Holetown is perfectly situated on the Platinum Coast, which is renowned for its clear and warm water and its sandy beaches. Beaches are public in Barbados, and the Folkestone Marine park – which is perfect for snorkeling – is seconds away from Bellairs. While you can rent snorkeling equipment (as well as paddle boards, etc.) at the hotel next door, this is very expensive and I strongly suggest you bring your own gear. You will not regret it. The sunsets from the beach in front of Bellairs are amazing, and swimming under the stars is an experience that should not be missed.
There are many other beaches, sites and activities that are available on the Island, that are all within one hour of taxi (this is not expensive when splitting); public transportation is also available and convenient, and an experience in itself. Car rental is possible, but keep in mind that driving is on the “wrong” side, super fast on narrow roads, and that apart from the main roads, signage does not seem great…
On Thursday, January 24 we will make a boat excursion on a catamaran (optional activity; cost should be ~80 USD). The boat sails up the coast and stops a few times to snorkel and swim with the turtles; lunch and beverages are included. This is always really fun, and a great occasion to hash out the final details of your new collaborations!
There is a single airport on the Island (code BGI) into which you should fly: Canadian and American citizens do not require a visa, and the customs clearance, while not necessarily always fast, is straightforward. The organizers will coordinate taxis for arrivals and departures ahead of the start of the meeting (please provide Anne-Claude with your flight information as soon as possible). The very friendly taxi operators will meet participants just outside of the terminal (for some reason they can always identify scientists in the crowd). Each person should cover their taxi fare, which should be ~20 USD or 40 Barbadian dollars (BBD) or less.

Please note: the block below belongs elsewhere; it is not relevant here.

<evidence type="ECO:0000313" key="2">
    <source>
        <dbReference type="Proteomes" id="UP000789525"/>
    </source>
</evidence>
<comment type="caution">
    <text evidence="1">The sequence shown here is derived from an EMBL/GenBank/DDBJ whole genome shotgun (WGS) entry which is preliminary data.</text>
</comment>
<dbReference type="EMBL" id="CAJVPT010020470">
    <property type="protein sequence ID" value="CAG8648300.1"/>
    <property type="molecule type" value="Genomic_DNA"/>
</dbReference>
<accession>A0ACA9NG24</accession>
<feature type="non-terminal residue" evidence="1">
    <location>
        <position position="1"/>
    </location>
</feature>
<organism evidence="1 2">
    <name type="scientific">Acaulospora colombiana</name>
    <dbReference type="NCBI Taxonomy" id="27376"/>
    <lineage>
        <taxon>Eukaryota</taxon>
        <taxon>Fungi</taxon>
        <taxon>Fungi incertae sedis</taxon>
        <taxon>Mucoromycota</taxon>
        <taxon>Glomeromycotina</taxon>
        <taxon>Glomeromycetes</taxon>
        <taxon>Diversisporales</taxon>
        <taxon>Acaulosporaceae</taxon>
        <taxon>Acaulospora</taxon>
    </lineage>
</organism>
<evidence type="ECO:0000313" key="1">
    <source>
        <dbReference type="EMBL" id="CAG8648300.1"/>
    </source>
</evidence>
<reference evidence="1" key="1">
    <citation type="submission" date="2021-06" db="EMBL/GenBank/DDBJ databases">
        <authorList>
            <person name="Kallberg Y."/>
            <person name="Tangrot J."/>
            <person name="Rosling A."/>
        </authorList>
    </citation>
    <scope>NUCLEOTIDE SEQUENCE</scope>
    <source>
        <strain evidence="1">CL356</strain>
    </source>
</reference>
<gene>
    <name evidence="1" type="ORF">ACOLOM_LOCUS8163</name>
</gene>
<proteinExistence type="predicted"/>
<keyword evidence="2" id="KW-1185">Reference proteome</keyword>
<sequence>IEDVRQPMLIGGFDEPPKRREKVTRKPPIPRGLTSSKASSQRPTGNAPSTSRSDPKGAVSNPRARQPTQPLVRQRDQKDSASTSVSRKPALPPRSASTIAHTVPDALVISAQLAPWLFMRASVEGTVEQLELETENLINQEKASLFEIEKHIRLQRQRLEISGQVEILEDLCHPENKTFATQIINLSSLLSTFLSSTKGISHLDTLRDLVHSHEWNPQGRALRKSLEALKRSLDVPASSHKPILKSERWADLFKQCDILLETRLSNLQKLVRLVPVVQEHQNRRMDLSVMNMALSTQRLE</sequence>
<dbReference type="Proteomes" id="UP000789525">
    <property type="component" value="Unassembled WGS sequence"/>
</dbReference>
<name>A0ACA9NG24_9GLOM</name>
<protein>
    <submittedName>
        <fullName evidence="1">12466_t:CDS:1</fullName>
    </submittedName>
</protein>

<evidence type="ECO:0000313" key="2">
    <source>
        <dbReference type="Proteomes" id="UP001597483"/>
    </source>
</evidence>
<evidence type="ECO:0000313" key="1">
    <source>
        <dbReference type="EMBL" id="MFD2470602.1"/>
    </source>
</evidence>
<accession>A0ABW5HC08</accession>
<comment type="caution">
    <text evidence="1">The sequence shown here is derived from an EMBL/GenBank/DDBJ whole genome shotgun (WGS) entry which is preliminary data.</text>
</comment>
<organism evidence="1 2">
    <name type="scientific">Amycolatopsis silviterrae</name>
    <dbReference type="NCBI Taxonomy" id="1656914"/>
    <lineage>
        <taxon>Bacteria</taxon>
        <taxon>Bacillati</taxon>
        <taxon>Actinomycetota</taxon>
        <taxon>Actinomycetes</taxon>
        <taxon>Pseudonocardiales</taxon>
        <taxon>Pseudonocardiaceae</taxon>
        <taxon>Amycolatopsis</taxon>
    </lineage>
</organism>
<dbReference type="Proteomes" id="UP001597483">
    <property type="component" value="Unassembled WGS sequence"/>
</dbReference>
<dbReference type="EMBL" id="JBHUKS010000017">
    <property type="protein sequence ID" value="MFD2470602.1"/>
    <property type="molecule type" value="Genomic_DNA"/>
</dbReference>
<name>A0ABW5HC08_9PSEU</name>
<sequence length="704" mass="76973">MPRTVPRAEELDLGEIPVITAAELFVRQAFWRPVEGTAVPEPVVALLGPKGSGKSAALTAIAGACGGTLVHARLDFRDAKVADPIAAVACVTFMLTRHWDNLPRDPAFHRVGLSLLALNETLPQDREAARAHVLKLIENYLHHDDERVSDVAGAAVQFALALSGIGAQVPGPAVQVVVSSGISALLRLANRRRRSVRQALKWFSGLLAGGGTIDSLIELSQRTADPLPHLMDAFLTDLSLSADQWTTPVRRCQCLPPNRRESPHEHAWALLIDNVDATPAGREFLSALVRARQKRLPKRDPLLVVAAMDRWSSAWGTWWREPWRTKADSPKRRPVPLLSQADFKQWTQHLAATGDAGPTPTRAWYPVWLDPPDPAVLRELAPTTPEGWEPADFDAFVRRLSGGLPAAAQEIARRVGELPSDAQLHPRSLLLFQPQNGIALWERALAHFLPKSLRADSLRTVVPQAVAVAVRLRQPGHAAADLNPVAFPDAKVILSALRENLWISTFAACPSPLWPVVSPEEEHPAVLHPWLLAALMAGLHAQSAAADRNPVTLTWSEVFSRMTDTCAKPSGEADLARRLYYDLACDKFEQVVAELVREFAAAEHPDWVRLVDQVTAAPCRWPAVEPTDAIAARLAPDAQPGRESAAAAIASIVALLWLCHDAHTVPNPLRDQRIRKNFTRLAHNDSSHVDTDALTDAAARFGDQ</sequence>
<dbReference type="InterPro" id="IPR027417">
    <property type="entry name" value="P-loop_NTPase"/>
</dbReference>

The currency on the Island is the Barbadian (or Bajan) dollar, which is worth $0.5 USD, but US dollars are generally accepted on the Island as well. Your ATM card will work on the Island: in fact, many of the banks are Canadian. You will find one ATM at the airport, but there are also ATMs conveniently located in Holetown, just a few minutes away by foot from Bellairs.
The weather is Barbados is quite nice in January, with highs of ~29°C and lows of ~23°C; it may rain, but usually this does not last all day. In general, Barbados is quite safe (and fortunately English speaking) and its habitants very friendly. It is one of the richest of the Caribbean Island and infrastructure is decent (for example, tap water is potable throughout the Island). If you plan to do any shopping, keep in mind that things tend to be closed on Sunday.
Bellairs Workshop 2016